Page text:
85 (2) The vulnerable youths parent; and
86 (3) The proposed guardian.
87 (b) When a petitioner files a petition to appoint a guardian of a vulnerable youth
88 pursuant to this subchapter, the court shall set a time for an adjudicatory hearing, as soon as
89 administratively feasible, prior to the vulnerable youth reaching 21 years of age.
90 16-2399.06. Order appointing a guardian of a vulnerable youth.
91 (a) After consideration of all the relevant, material, and competent evidence, the court
92 shall issue an order establishing a guardianship if the court finds that the guardianship is in the
93 youths best interests.
94 (b) After the guardianship is established, upon request by the petitioner or the vulnerable
95 youth, the court shall, if the court finds that the allegations in the petition pursuant to 16-
96 2399.03(a) are supported by a preponderance of the evidence, enter a special findings order
97 containing the following judicial determinations supported by relevant state statutory citations
98 and findings of fact:
99 (1) Where the identity is known, the specific identity of the parent or parents
100 whom the court finds have abused, abandoned, or neglected, or similarly mistreated the
101 vulnerable youth;
102 (2) That the vulnerable youth is dependent on the court and has been placed
103 under the care and custody of an individual or entity appointed by the court through the
104 appointment of a guardian;
105 (3) That reunification of the vulnerable youth with one or both parents is not
106 viable due to abuse, abandonment, neglect or similar circumstances under District law;
107 (4) That it is not in the best interest of the vulnerable youth to be returned to the
108 vulnerable youth or vulnerable youths parents country of nationality or last habitual residence.
109 (c) The court may, upon motion of a party, modify or terminate a guardianship order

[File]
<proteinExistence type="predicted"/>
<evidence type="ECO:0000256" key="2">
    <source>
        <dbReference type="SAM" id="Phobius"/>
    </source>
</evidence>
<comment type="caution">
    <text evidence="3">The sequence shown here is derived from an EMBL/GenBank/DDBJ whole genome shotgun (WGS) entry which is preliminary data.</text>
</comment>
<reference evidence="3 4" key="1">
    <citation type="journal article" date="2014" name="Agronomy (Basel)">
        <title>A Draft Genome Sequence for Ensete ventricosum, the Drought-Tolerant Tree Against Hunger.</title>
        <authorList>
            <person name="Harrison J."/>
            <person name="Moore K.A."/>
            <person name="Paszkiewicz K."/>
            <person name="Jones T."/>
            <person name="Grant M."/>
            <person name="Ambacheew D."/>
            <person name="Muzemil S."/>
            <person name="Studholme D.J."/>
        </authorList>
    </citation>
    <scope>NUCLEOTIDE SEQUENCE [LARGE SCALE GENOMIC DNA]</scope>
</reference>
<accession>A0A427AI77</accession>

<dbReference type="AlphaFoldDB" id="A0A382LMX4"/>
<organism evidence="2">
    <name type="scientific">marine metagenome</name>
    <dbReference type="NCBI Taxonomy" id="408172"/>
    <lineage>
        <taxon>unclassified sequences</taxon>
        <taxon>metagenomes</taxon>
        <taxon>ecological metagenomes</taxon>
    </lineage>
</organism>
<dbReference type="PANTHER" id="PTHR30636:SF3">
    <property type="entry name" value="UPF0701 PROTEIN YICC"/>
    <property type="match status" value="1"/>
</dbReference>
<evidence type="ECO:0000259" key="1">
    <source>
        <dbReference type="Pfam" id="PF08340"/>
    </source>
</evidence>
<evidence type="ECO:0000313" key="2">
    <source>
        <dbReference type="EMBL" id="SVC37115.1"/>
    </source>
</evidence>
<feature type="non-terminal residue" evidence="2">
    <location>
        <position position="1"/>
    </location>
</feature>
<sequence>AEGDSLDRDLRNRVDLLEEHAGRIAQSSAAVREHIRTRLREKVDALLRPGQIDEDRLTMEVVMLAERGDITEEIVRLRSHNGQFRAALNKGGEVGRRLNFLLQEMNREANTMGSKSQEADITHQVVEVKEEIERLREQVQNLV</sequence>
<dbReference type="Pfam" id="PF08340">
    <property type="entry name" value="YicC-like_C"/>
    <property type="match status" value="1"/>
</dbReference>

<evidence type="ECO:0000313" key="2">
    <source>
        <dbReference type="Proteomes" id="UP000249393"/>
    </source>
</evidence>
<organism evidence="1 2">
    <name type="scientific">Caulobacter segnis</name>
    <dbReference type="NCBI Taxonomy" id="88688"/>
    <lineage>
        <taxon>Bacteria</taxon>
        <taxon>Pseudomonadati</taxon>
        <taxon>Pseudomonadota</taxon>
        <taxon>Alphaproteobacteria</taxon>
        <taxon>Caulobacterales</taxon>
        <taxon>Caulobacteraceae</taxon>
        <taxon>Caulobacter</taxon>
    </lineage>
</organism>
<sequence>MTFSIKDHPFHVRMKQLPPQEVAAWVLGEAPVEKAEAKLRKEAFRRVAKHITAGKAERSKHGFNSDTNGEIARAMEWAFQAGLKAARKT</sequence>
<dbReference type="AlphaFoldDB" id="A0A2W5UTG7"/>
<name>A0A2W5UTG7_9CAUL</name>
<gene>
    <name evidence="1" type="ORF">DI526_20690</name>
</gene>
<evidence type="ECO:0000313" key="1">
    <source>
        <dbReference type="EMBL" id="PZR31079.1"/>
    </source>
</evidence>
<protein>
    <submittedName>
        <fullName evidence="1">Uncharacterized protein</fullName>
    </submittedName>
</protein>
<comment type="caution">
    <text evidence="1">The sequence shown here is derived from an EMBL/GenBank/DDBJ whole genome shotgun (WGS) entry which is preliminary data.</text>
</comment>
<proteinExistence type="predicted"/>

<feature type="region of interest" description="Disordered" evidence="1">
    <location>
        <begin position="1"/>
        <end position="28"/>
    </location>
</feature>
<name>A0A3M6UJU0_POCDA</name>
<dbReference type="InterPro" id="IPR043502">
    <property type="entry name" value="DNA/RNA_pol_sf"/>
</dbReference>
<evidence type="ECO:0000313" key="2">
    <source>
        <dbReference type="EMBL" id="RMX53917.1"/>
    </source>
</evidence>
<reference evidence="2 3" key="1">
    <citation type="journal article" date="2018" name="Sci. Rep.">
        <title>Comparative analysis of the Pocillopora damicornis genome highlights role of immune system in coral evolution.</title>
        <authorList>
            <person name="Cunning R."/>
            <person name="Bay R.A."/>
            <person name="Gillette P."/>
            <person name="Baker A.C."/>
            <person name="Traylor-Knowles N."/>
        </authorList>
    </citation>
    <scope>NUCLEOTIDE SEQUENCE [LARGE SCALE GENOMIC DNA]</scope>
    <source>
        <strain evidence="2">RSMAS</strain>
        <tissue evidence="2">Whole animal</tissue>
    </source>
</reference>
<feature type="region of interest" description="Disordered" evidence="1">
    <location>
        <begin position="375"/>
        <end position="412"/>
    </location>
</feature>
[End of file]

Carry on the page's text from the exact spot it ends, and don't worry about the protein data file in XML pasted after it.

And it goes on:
110 when the modification or termination of the guardianship order is in the vulnerable youths best
111 interests.
112 (d) The entry of a guardianship order under this subchapter shall not impinge on the
113 vulnerable youths fundamental rights to make their own medical, educational, financial, or other
114 such decisions.
115 (e) A guardianship order entered under this subchapter shall automatically terminate
116 when the youth reaches age 21.
117 16-2399.08. Additional available remedies.
118 Nothing in this subchapter shall prevent a petitioner or vulnerable youth from seeking
119 any other remedy or protections available under other subparts of Title 16 or any other laws of
120 the District intended to promote the welfare of children and youth, to protect children and minors
121 from abuse or other harm, or to provide support. Nothing in this section prevents the court from
122 issuing judicial determinations similar to those in subsections 16-2399.06(b) in any other
123 proceeding concerning a noncitizen minor.
124 Sec. 5. Fiscal impact statement.
125 The Council adopts the fiscal impact statement in the committee report as the fiscal
126 impact statement required by section 4a of the General Legislative Procedures Act of 1975,
127 approved October 16, 2006 (120 Stat. 2038; D.C. Official Code 1-301.47a).
128 Sec. 6. Effective date.
129 This act shall take effect following approval by the Mayor (or in the event of veto by the
130 Mayor, action by the Council to override the veto), a 30-day period of congressional review as
131 provided in section 602(c)(1) of the District of Columbia Home Rule Act, approved December
132 24, 1973 (87 Stat. 813; D.C. Official Code 1-206.02(c)(1)), and publication in the District of
133 Columbia Register.